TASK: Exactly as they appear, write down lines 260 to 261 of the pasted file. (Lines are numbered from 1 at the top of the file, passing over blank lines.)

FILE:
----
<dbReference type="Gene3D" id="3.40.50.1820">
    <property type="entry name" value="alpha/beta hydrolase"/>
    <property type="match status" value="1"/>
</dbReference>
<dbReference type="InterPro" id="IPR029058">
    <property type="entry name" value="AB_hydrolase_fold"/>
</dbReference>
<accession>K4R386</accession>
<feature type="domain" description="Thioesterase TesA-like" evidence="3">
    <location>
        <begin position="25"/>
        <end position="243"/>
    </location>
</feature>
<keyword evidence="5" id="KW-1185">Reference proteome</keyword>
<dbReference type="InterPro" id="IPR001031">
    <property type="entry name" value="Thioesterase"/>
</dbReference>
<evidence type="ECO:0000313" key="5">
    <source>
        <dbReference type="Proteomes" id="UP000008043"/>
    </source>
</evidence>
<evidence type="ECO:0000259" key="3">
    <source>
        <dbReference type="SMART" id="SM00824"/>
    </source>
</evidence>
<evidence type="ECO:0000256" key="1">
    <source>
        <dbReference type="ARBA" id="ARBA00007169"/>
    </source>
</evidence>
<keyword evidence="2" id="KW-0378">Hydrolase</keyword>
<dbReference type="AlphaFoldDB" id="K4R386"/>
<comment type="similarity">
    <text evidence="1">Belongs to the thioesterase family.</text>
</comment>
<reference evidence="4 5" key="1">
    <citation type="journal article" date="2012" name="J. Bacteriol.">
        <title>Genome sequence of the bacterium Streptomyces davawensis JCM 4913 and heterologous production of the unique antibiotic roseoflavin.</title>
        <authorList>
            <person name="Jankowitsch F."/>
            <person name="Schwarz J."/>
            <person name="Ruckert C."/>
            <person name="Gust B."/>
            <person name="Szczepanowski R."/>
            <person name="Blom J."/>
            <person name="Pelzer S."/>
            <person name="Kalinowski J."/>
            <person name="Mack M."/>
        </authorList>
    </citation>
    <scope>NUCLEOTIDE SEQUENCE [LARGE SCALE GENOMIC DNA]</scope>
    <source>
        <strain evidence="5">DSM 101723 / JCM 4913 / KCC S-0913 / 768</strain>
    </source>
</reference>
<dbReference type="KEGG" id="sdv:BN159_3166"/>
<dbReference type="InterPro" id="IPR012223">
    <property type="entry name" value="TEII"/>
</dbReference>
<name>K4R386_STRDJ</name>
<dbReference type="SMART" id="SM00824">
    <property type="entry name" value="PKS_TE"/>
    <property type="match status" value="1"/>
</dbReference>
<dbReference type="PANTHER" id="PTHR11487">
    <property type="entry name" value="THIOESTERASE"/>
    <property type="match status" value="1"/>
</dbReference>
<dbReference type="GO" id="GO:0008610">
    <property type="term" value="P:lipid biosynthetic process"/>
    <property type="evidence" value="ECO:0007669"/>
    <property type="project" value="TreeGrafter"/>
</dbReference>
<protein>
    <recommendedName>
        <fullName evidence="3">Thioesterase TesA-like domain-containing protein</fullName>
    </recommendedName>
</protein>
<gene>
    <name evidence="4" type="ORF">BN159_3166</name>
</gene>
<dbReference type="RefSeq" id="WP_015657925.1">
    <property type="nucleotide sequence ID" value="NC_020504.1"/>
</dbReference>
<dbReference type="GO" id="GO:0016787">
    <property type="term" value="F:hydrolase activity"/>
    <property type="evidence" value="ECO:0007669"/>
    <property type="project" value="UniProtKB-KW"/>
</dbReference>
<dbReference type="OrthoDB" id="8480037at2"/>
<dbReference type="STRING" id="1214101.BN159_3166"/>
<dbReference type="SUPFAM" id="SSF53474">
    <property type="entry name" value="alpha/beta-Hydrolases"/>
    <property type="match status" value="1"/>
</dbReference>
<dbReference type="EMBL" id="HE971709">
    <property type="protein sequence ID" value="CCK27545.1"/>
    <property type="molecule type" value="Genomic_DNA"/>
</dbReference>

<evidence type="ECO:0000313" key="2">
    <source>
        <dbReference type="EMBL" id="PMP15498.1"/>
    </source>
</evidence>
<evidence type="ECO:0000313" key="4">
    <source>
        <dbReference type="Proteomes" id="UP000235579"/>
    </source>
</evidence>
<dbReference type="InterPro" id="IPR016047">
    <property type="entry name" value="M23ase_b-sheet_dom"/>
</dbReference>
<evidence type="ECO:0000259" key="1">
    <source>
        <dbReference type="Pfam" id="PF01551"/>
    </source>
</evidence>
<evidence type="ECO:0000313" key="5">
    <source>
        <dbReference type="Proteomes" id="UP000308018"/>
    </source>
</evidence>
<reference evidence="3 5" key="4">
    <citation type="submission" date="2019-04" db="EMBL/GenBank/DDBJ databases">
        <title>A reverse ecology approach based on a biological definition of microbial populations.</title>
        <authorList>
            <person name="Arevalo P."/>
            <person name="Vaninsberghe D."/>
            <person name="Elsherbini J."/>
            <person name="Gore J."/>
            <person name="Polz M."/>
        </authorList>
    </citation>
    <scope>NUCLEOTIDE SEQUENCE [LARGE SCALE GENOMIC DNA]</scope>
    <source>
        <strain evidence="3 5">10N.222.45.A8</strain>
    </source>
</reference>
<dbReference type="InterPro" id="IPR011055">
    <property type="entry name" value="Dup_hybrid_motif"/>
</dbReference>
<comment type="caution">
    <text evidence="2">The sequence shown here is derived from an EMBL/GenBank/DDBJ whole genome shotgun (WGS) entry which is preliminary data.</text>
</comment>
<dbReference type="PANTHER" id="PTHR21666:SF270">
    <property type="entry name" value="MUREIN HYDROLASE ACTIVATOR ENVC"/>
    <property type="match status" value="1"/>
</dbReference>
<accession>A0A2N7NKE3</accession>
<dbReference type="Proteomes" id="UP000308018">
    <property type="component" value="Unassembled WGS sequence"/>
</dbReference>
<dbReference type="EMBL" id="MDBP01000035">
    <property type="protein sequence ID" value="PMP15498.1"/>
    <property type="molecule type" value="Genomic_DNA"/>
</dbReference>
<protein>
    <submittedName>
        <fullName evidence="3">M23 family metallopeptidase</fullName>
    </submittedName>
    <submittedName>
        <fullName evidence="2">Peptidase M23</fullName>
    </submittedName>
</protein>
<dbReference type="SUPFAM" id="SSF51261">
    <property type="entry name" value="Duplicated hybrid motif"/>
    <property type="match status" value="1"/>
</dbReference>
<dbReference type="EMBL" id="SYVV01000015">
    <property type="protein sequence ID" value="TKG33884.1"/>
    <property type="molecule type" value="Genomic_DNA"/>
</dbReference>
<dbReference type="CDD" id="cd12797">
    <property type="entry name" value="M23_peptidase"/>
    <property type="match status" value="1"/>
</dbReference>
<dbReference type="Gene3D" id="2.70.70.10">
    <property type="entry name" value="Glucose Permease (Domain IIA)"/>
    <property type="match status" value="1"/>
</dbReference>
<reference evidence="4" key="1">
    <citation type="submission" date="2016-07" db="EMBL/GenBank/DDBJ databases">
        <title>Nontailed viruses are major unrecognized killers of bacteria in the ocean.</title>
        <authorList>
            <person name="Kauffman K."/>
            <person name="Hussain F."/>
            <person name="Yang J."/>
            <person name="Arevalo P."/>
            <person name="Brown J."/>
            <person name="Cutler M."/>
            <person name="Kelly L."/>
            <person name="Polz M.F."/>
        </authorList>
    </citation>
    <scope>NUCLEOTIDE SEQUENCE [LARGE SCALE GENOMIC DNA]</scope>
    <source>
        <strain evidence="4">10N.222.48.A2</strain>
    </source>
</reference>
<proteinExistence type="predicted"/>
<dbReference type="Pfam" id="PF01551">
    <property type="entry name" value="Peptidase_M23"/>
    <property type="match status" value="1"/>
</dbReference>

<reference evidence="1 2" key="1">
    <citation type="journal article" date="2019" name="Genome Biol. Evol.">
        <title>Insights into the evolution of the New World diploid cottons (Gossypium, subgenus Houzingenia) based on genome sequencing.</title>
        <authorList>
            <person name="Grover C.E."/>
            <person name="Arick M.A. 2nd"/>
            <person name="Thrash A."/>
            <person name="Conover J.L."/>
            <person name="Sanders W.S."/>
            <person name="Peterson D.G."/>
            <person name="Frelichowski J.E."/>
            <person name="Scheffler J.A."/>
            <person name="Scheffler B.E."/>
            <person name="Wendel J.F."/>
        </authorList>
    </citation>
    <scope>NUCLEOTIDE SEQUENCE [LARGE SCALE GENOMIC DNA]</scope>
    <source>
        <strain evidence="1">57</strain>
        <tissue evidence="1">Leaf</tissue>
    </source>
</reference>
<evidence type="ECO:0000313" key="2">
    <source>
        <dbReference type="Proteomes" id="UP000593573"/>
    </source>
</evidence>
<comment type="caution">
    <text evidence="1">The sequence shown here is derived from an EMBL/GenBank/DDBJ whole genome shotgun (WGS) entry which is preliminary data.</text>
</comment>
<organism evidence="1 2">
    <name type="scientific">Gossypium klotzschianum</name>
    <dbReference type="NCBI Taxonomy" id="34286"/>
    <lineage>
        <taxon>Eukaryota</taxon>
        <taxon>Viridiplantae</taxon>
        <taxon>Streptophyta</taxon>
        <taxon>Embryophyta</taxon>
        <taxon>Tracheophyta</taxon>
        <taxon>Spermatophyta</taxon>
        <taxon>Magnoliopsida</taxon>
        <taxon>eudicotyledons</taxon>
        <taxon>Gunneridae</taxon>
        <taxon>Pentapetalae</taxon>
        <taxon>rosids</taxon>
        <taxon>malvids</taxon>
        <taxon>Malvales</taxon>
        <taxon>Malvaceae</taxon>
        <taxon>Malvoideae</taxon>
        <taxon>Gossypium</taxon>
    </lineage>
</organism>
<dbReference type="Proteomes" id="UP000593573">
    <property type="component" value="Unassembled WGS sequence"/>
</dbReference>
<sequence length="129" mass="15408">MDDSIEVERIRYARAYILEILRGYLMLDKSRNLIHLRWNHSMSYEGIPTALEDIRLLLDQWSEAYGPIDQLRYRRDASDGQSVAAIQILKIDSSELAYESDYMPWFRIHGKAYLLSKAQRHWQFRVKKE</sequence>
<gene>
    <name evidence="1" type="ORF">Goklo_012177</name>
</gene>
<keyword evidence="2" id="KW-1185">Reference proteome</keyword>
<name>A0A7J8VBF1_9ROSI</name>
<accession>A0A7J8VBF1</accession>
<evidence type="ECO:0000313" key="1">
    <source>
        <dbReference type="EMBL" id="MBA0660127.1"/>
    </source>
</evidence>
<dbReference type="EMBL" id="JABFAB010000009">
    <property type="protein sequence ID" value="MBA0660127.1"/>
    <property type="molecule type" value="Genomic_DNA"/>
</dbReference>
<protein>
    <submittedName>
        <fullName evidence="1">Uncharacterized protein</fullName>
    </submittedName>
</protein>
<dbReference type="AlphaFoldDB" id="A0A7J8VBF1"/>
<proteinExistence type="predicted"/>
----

<dbReference type="Proteomes" id="UP000593573">
    <property type="component" value="Unassembled WGS sequence"/>